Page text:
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Environmental Science and Pollution Research

, Volume 24, Issue 14, pp 12589–12598 | Cite as

Magnetically recoverable TiO2-WO3 photocatalyst to oxidize bisphenol A from model wastewater under simulated solar light

  • S. Dominguez
  • M. Huebra
  • C. Han
  • P. Campo
  • M.N. Nadagouda
  • M.J. Rivero
  • I. Ortiz
  • D. D. Dionysiou
Environmental Photocatalysis and Photochemistry for a Sustainable World: A Big Challenge

Abstract

A novel magnetically recoverable, visible light active TiO2-WO3 composite (Fe3O4@SiO2@TiO2-WO3) was prepared to enable the photocatalyst recovery after the degradation of bisphenol A (BPA) under simulated solar light. For comparison, the photocatalytic activity of other materials such as non-magnetic TiO2-WO3, Fe3O4@SiO2@TiO2, TiO2, and the commercial TiO2 P25 was also evaluated under the studied experimental conditions. The structure and morphology of the synthesized materials were characterized by X-ray diffraction (XRD), scanning electron microscopy (SEM), high-resolution transmission electron microscopy (HR-TEM), and electron dispersion spectroscopy (EDS). Moreover, Brunauer-Emmett-Teller (BET) surface area and magnetic properties of the samples were determined. The Fe3O4@SiO2@TiO2-WO3 and TiO2-WO3 led to a BPA degradation of 17.50 and 27.92 %, respectively, after 2 h of the simulated solar light irradiation. Even though their activity was lower than that of P25, which degraded completely BPA after 1 h, our catalysts were magnetically separable for their further reuse in the treatment. Furthermore, the influence of the water matrix in the photocatalytic activity of the samples was studied in municipal wastewater. Finally, the identification of reaction intermediates was performed and a possible BPA degradation pathway was proposed to provide a better understanding of the degradation process.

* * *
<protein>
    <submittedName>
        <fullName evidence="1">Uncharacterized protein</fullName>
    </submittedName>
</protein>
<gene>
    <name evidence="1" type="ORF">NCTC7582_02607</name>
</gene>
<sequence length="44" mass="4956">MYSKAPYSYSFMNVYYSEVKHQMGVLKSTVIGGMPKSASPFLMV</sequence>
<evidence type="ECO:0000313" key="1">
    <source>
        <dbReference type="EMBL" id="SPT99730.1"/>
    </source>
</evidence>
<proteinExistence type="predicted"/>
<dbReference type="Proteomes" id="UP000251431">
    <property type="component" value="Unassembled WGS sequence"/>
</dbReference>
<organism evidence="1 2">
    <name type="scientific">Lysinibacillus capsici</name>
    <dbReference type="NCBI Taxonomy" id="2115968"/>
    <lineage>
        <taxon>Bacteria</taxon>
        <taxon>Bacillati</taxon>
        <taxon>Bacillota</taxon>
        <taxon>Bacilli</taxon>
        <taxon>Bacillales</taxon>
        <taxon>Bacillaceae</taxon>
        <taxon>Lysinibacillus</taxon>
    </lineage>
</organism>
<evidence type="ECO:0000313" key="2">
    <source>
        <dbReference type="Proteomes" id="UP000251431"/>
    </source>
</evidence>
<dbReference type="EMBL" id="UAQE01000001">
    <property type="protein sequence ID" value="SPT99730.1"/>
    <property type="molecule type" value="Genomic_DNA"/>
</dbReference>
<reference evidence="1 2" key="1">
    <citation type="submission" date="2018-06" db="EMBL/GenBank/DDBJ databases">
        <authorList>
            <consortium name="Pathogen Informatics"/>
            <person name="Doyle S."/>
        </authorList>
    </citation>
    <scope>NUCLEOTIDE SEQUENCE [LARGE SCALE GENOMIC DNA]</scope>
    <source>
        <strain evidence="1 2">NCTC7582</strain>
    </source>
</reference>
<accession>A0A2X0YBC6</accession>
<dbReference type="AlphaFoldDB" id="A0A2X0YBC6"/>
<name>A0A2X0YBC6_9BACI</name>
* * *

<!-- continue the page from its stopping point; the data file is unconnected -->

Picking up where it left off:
Graphical abstract

Keywords

Bisphenol A (BPA) Degradation pathway Magnetic composite Photocatalysis TiO2 WO3 

Notes

Acknowledgments

Financial support from the Spanish Ministry of Economy and Competitiveness and from FEDER funds (projects CTM2012-33917, CTM2015-69845-R and CTQ2015-66078-R) are gratefully acknowledged (MINECO/FEDER, UE). Sara Dominguez also thanks the FPI postgraduate research grant (BES-2013-064055) and the predoctoral mobility aid for conducting short stays in R&D Centers (EEBB-I-15-09465).

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Copyright information

© Springer-Verlag Berlin Heidelberg 2017

Authors and Affiliations

  • S. Dominguez
    • 1
  • M. Huebra
    • 2
  • C. Han
    • 3
  • P. Campo
    • 4
  • M.N. Nadagouda
    • 5
  • M.J. Rivero
    • 1
  • I. Ortiz
    • 1
  • D. D. Dionysiou
    • 3
  1. 1.Department of Chemical and Biomolecular EngineeringUniversity of CantabriaSantanderSpain
  2. 2.Dpto Química AnalíticaUniversidad País VascoBilbaoSpain
  3. 3.Environmental Engineering and Science ProgramUniversity of CincinnatiCincinnatiUSA
  4. 4.Cranfield Water Science InstituteCranfield UniversityCranfieldUK
  5. 5.Department of Mechanical and Materials EngineeringWright State UniversityDaytonUSA

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